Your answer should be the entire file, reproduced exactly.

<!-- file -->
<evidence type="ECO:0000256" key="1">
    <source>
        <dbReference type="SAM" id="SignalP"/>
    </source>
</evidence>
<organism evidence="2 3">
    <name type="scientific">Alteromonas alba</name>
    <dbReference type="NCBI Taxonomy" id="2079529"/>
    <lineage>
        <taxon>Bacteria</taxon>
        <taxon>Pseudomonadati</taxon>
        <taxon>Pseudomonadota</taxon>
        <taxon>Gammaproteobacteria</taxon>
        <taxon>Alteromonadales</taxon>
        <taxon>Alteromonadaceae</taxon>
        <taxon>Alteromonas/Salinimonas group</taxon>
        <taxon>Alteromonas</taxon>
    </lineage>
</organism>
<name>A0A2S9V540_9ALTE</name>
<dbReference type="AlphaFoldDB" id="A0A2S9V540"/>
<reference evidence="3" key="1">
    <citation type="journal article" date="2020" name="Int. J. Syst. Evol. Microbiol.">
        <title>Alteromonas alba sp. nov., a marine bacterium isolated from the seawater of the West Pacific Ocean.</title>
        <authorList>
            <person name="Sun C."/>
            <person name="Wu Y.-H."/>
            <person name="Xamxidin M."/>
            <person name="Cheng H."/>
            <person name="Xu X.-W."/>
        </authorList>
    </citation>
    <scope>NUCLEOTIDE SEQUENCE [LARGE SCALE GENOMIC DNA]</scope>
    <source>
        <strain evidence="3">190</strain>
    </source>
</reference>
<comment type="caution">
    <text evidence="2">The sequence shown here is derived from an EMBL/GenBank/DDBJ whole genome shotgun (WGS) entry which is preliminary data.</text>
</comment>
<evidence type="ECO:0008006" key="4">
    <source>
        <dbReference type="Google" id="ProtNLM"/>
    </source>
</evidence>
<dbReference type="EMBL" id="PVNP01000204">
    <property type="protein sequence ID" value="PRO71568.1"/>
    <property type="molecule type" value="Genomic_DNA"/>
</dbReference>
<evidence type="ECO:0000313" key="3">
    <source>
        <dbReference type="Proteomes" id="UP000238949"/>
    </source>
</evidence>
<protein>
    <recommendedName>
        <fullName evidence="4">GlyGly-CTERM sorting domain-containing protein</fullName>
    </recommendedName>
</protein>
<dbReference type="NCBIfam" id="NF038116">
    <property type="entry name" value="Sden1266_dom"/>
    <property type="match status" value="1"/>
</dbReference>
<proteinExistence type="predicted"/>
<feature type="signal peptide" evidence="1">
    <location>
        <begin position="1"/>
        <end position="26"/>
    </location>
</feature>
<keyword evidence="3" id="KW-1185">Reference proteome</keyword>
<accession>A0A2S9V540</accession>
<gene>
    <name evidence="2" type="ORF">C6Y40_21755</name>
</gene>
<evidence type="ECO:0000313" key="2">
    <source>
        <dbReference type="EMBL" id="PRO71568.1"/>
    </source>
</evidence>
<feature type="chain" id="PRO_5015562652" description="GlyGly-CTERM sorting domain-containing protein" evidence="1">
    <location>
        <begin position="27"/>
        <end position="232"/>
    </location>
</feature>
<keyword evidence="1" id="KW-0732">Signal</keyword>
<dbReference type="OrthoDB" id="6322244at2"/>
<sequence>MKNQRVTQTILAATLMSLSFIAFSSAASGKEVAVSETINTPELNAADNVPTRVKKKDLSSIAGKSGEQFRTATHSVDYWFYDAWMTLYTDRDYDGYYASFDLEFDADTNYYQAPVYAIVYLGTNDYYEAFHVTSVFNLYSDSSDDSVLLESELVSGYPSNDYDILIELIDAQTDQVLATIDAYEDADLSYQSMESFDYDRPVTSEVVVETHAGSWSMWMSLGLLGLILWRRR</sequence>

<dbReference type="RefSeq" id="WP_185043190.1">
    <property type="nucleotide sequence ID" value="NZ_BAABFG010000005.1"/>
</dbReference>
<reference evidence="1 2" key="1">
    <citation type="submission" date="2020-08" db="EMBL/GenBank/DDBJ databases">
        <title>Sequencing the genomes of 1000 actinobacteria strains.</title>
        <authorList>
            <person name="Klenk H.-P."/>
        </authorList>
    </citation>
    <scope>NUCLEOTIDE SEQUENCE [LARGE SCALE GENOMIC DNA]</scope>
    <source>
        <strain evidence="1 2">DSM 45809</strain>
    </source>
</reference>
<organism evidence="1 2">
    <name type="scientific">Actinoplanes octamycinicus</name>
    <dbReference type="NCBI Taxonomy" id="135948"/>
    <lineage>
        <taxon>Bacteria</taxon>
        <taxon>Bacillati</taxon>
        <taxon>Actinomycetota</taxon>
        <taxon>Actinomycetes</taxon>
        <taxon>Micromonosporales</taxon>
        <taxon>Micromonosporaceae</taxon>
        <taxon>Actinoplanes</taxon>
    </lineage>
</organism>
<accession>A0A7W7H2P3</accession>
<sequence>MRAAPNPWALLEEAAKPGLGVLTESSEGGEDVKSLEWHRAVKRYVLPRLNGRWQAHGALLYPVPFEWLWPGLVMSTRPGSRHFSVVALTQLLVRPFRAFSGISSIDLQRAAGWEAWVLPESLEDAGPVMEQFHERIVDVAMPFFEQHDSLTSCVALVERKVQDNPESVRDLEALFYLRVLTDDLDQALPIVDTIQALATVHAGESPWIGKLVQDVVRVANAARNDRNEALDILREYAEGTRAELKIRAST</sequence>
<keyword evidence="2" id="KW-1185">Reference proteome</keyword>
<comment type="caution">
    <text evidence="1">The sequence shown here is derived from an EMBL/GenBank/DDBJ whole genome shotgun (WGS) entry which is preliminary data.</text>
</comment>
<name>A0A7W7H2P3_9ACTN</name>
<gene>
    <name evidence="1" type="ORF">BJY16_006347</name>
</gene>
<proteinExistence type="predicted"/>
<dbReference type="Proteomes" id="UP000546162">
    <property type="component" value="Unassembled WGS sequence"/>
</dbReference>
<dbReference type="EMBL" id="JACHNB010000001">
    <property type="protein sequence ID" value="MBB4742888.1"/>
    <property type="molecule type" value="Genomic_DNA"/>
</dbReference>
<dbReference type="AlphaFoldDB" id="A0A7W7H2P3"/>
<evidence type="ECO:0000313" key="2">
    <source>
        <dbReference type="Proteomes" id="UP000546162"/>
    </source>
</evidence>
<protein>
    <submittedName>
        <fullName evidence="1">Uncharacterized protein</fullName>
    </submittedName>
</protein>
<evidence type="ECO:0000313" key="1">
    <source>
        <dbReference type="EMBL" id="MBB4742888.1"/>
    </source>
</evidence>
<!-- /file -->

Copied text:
<evidence type="ECO:0000256" key="1">
    <source>
        <dbReference type="SAM" id="SignalP"/>
    </source>
</evidence>
<organism evidence="2 3">
    <name type="scientific">Alteromonas alba</name>
    <dbReference type="NCBI Taxonomy" id="2079529"/>
    <lineage>
        <taxon>Bacteria</taxon>
        <taxon>Pseudomonadati</taxon>
        <taxon>Pseudomonadota</taxon>
        <taxon>Gammaproteobacteria</taxon>
        <taxon>Alteromonadales</taxon>
        <taxon>Alteromonadaceae</taxon>
        <taxon>Alteromonas/Salinimonas group</taxon>
        <taxon>Alteromonas</taxon>
    </lineage>
</organism>
<name>A0A2S9V540_9ALTE</name>
<dbReference type="AlphaFoldDB" id="A0A2S9V540"/>
<reference evidence="3" key="1">
    <citation type="journal article" date="2020" name="Int. J. Syst. Evol. Microbiol.">
        <title>Alteromonas alba sp. nov., a marine bacterium isolated from the seawater of the West Pacific Ocean.</title>
        <authorList>
            <person name="Sun C."/>
            <person name="Wu Y.-H."/>
            <person name="Xamxidin M."/>
            <person name="Cheng H."/>
            <person name="Xu X.-W."/>
        </authorList>
    </citation>
    <scope>NUCLEOTIDE SEQUENCE [LARGE SCALE GENOMIC DNA]</scope>
    <source>
        <strain evidence="3">190</strain>
    </source>
</reference>
<comment type="caution">
    <text evidence="2">The sequence shown here is derived from an EMBL/GenBank/DDBJ whole genome shotgun (WGS) entry which is preliminary data.</text>
</comment>
<evidence type="ECO:0008006" key="4">
    <source>
        <dbReference type="Google" id="ProtNLM"/>
    </source>
</evidence>
<dbReference type="EMBL" id="PVNP01000204">
    <property type="protein sequence ID" value="PRO71568.1"/>
    <property type="molecule type" value="Genomic_DNA"/>
</dbReference>
<evidence type="ECO:0000313" key="3">
    <source>
        <dbReference type="Proteomes" id="UP000238949"/>
    </source>
</evidence>
<protein>
    <recommendedName>
        <fullName evidence="4">GlyGly-CTERM sorting domain-containing protein</fullName>
    </recommendedName>
</protein>
<dbReference type="NCBIfam" id="NF038116">
    <property type="entry name" value="Sden1266_dom"/>
    <property type="match status" value="1"/>
</dbReference>
<proteinExistence type="predicted"/>
<feature type="signal peptide" evidence="1">
    <location>
        <begin position="1"/>
        <end position="26"/>
    </location>
</feature>
<keyword evidence="3" id="KW-1185">Reference proteome</keyword>
<accession>A0A2S9V540</accession>
<gene>
    <name evidence="2" type="ORF">C6Y40_21755</name>
</gene>
<evidence type="ECO:0000313" key="2">
    <source>
        <dbReference type="EMBL" id="PRO71568.1"/>
    </source>
</evidence>
<feature type="chain" id="PRO_5015562652" description="GlyGly-CTERM sorting domain-containing protein" evidence="1">
    <location>
        <begin position="27"/>
        <end position="232"/>
    </location>
</feature>
<keyword evidence="1" id="KW-0732">Signal</keyword>
<dbReference type="OrthoDB" id="6322244at2"/>
<sequence>MKNQRVTQTILAATLMSLSFIAFSSAASGKEVAVSETINTPELNAADNVPTRVKKKDLSSIAGKSGEQFRTATHSVDYWFYDAWMTLYTDRDYDGYYASFDLEFDADTNYYQAPVYAIVYLGTNDYYEAFHVTSVFNLYSDSSDDSVLLESELVSGYPSNDYDILIELIDAQTDQVLATIDAYEDADLSYQSMESFDYDRPVTSEVVVETHAGSWSMWMSLGLLGLILWRRR</sequence>

<dbReference type="RefSeq" id="WP_185043190.1">
    <property type="nucleotide sequence ID" value="NZ_BAABFG010000005.1"/>
</dbReference>
<reference evidence="1 2" key="1">
    <citation type="submission" date="2020-08" db="EMBL/GenBank/DDBJ databases">
        <title>Sequencing the genomes of 1000 actinobacteria strains.</title>
        <authorList>
            <person name="Klenk H.-P."/>
        </authorList>
    </citation>
    <scope>NUCLEOTIDE SEQUENCE [LARGE SCALE GENOMIC DNA]</scope>
    <source>
        <strain evidence="1 2">DSM 45809</strain>
    </source>
</reference>
<organism evidence="1 2">
    <name type="scientific">Actinoplanes octamycinicus</name>
    <dbReference type="NCBI Taxonomy" id="135948"/>
    <lineage>
        <taxon>Bacteria</taxon>
        <taxon>Bacillati</taxon>
        <taxon>Actinomycetota</taxon>
        <taxon>Actinomycetes</taxon>
        <taxon>Micromonosporales</taxon>
        <taxon>Micromonosporaceae</taxon>
        <taxon>Actinoplanes</taxon>
    </lineage>
</organism>
<accession>A0A7W7H2P3</accession>
<sequence>MRAAPNPWALLEEAAKPGLGVLTESSEGGEDVKSLEWHRAVKRYVLPRLNGRWQAHGALLYPVPFEWLWPGLVMSTRPGSRHFSVVALTQLLVRPFRAFSGISSIDLQRAAGWEAWVLPESLEDAGPVMEQFHERIVDVAMPFFEQHDSLTSCVALVERKVQDNPESVRDLEALFYLRVLTDDLDQALPIVDTIQALATVHAGESPWIGKLVQDVVRVANAARNDRNEALDILREYAEGTRAELKIRAST</sequence>
<keyword evidence="2" id="KW-1185">Reference proteome</keyword>
<comment type="caution">
    <text evidence="1">The sequence shown here is derived from an EMBL/GenBank/DDBJ whole genome shotgun (WGS) entry which is preliminary data.</text>
</comment>
<name>A0A7W7H2P3_9ACTN</name>
<gene>
    <name evidence="1" type="ORF">BJY16_006347</name>
</gene>
<proteinExistence type="predicted"/>
<dbReference type="Proteomes" id="UP000546162">
    <property type="component" value="Unassembled WGS sequence"/>
</dbReference>
<dbReference type="EMBL" id="JACHNB010000001">
    <property type="protein sequence ID" value="MBB4742888.1"/>
    <property type="molecule type" value="Genomic_DNA"/>
</dbReference>
<dbReference type="AlphaFoldDB" id="A0A7W7H2P3"/>
<evidence type="ECO:0000313" key="2">
    <source>
        <dbReference type="Proteomes" id="UP000546162"/>
    </source>
</evidence>
<protein>
    <submittedName>
        <fullName evidence="1">Uncharacterized protein</fullName>
    </submittedName>
</protein>
<evidence type="ECO:0000313" key="1">
    <source>
        <dbReference type="EMBL" id="MBB4742888.1"/>
    </source>
</evidence>